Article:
Asked during a Republican primary debate in January if he would vote for his original immigration reform proposal if it came to the Senate floor, McCain said, "No, I would not, because we know what the situation is today. The people want the border secured first."
A coalition of Latino rights group advocating immigration reform that would provide a path toward citizenship for the nation's estimated 12 million illegal immigrants have urged McCain to clarify his position on immigration reform.
"There is confusion as to whether or not he is the same John McCain we knew a year or two ago or someone who has shifted as a result of the very ugly rhetoric and dynamics on this issue within his party," said Cecilia Muñoz of the National Council of La Raza Monday.
Muñoz argued McCain's previous emphasis on border security and enforcement worry many Latinos concerned about family members being separated during U.S. raids on illegal immigrants.
"The concern is really about whether or not he can stand up to his party," she said.
On Monday McCain continued to emphasize border security as a trigger for comprehensive reform legislation that includes a path toward citizenship for illegal immigrants.
"We had a plan, and still do, that is comprehensive, but we do need to have our borders secure, which we can do in fairly rapid fashion," McCain said, "So if we're going to pass the [comprehensive immigration reform] legislation, we have to give the American people the confidence that we're not only securing our borders because of the issue of illegal immigration, but my friends you know what is happening with the drug trafficking across our border which is killing young Americans."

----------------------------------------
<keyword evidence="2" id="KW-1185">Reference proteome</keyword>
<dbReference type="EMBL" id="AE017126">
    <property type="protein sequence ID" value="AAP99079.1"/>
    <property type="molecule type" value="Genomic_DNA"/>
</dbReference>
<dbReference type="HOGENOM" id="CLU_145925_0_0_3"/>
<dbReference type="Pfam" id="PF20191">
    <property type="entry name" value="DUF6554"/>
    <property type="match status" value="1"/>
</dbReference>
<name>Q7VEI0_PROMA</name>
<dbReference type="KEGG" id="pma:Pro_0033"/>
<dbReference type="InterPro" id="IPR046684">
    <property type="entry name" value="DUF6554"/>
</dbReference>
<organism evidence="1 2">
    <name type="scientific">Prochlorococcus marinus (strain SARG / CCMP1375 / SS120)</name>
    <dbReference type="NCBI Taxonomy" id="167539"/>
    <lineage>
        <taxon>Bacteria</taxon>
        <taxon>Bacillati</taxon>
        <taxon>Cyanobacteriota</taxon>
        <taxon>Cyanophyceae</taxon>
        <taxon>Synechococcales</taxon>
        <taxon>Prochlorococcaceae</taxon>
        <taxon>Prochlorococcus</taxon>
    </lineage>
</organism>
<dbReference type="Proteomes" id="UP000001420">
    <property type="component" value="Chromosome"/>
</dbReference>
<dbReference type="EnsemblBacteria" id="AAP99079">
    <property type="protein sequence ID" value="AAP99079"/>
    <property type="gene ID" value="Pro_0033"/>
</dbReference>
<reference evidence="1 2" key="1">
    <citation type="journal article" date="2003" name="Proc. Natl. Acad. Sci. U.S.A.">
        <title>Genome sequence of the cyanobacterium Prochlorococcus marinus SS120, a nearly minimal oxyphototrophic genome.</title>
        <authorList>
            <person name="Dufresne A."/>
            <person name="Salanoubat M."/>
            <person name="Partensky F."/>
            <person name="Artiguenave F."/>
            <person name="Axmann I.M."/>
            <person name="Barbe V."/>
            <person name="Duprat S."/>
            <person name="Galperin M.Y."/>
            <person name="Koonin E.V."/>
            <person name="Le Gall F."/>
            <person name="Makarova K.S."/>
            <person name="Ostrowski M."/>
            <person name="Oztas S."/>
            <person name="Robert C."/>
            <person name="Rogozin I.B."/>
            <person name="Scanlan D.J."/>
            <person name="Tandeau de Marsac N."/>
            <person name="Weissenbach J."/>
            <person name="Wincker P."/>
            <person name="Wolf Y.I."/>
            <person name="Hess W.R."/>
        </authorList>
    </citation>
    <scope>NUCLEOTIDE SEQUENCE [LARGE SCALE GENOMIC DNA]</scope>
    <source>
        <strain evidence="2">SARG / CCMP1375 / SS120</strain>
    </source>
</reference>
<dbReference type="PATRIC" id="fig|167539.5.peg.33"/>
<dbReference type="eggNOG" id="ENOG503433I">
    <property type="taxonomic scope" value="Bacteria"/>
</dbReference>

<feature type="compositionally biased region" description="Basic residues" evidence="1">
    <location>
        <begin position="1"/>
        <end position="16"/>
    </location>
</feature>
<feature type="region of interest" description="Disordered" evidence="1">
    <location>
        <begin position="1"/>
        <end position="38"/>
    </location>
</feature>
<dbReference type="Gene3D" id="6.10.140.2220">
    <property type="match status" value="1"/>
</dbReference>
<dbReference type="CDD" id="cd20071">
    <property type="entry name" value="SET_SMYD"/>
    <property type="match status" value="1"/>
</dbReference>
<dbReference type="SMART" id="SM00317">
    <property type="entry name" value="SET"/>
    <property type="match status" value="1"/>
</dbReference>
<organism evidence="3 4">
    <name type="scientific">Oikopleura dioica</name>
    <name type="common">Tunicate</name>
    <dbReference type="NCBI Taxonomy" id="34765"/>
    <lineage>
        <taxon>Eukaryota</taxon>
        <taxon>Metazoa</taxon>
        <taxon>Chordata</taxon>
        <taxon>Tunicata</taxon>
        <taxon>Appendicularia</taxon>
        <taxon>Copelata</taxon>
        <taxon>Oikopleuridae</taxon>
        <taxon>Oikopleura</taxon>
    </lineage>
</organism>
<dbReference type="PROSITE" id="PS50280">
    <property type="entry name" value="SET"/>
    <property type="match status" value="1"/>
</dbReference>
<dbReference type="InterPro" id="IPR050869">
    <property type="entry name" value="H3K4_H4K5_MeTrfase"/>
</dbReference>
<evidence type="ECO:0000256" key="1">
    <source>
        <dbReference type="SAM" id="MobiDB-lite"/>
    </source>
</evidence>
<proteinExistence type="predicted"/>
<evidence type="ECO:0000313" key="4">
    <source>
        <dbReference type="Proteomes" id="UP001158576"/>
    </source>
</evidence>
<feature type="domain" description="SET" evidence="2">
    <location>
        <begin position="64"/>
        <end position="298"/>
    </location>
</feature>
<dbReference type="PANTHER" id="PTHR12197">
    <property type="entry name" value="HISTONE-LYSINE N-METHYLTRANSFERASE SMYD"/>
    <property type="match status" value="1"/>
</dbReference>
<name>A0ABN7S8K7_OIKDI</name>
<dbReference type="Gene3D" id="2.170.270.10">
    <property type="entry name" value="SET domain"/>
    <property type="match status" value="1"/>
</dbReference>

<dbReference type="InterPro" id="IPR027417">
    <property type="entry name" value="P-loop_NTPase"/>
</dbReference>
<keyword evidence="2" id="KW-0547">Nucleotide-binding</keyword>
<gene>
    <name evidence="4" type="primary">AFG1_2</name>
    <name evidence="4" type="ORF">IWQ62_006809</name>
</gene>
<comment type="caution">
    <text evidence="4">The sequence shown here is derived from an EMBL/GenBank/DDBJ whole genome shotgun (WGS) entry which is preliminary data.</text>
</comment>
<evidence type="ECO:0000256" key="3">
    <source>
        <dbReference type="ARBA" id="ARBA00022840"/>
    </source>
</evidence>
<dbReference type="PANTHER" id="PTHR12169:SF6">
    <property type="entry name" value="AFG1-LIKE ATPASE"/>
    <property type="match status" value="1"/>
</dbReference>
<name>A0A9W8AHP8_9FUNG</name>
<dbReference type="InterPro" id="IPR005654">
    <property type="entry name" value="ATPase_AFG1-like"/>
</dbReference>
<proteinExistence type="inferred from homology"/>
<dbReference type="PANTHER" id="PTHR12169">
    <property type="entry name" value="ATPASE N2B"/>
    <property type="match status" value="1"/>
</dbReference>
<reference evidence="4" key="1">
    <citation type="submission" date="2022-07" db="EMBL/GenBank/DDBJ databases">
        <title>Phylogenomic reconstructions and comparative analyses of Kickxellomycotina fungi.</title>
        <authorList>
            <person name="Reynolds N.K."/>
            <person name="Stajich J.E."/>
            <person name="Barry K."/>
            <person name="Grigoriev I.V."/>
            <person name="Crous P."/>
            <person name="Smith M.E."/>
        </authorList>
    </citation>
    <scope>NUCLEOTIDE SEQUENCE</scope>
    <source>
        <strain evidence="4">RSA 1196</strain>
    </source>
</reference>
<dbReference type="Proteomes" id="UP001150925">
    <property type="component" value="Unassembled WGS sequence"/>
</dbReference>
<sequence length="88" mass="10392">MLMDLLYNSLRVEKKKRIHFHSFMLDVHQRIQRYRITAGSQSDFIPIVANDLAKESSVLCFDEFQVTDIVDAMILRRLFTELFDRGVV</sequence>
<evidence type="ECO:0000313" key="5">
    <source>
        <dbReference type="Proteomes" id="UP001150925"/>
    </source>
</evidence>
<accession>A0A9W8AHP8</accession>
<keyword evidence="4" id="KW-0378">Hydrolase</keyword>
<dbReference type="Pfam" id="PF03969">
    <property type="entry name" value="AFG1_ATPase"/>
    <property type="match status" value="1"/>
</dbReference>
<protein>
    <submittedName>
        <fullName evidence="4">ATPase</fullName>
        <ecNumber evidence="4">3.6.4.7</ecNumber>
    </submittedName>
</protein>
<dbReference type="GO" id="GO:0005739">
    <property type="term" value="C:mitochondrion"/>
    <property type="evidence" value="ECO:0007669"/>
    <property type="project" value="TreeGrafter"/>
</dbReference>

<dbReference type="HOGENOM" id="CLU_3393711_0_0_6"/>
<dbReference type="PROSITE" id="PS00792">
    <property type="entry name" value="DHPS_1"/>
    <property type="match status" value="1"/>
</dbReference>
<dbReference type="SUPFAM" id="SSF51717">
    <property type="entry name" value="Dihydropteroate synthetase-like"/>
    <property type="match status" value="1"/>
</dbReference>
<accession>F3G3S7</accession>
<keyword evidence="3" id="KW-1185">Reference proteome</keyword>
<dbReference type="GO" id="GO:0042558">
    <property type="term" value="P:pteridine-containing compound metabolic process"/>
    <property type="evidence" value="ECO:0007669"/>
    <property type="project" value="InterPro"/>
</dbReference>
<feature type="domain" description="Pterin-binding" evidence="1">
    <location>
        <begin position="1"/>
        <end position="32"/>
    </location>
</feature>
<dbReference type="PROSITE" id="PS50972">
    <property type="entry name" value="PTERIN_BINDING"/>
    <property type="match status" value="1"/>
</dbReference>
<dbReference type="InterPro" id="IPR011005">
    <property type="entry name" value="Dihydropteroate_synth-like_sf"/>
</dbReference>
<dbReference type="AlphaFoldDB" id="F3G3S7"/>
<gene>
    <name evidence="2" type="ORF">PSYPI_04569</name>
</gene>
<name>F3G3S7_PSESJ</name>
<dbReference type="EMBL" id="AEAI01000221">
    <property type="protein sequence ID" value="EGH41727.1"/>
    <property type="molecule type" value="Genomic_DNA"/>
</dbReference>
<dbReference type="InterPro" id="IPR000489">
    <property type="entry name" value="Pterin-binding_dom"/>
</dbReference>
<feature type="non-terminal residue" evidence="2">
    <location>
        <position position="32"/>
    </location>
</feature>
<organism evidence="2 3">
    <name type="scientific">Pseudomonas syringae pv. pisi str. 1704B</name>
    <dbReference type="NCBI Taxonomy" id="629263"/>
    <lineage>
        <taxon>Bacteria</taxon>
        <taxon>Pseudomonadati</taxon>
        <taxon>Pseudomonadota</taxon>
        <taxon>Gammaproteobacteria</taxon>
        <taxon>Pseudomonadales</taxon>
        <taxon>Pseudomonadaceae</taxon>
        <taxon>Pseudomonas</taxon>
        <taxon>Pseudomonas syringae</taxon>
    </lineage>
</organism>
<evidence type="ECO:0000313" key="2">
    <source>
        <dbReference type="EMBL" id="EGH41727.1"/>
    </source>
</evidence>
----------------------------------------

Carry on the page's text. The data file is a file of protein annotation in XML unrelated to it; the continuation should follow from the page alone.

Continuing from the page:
Obama accused McCain Sunday of abandoning his effort toward comprehensive immigration reform during the Republican primaries to appeal to the conservative wing of the GOP.
"McCain used to buck his party on immigration by fighting for comprehensive reform – and I admired him for it," Obama told a conference of the National Council of La Raza Sunday in San Diego. "But when he was running for his party's nomination, he abandoned his courageous stance, and said that he wouldn't even support his own legislation if it came up for a vote. Well, I don't know about you, but I think it's time for a President who won't walk away from something as important as comprehensive reform when it becomes politically unpopular."
Obama said, "we need a practical solution for the problem of 12 million people who are here without documentation – many of whom have lived and worked here for years. That's why we need to offer those who are willing to make amends a pathway to citizenship."
The presumptive Democratic nominee, who lost Hispanics to Clinton in the Democratic primaries, focused his speech on his support for creating a path to citizenship for current illegal immigrants, creating new jobs and expanding health care coverage.
Over the past decade, Hispanics have become the nation's largest and fastest-growing minority group. However many Hispanics fail to vote — 58 percent of eligible Hispanics were registered to vote in 2004, according to the Census Bureau, compared with 69 percent of black voters and 75 percent of white voters.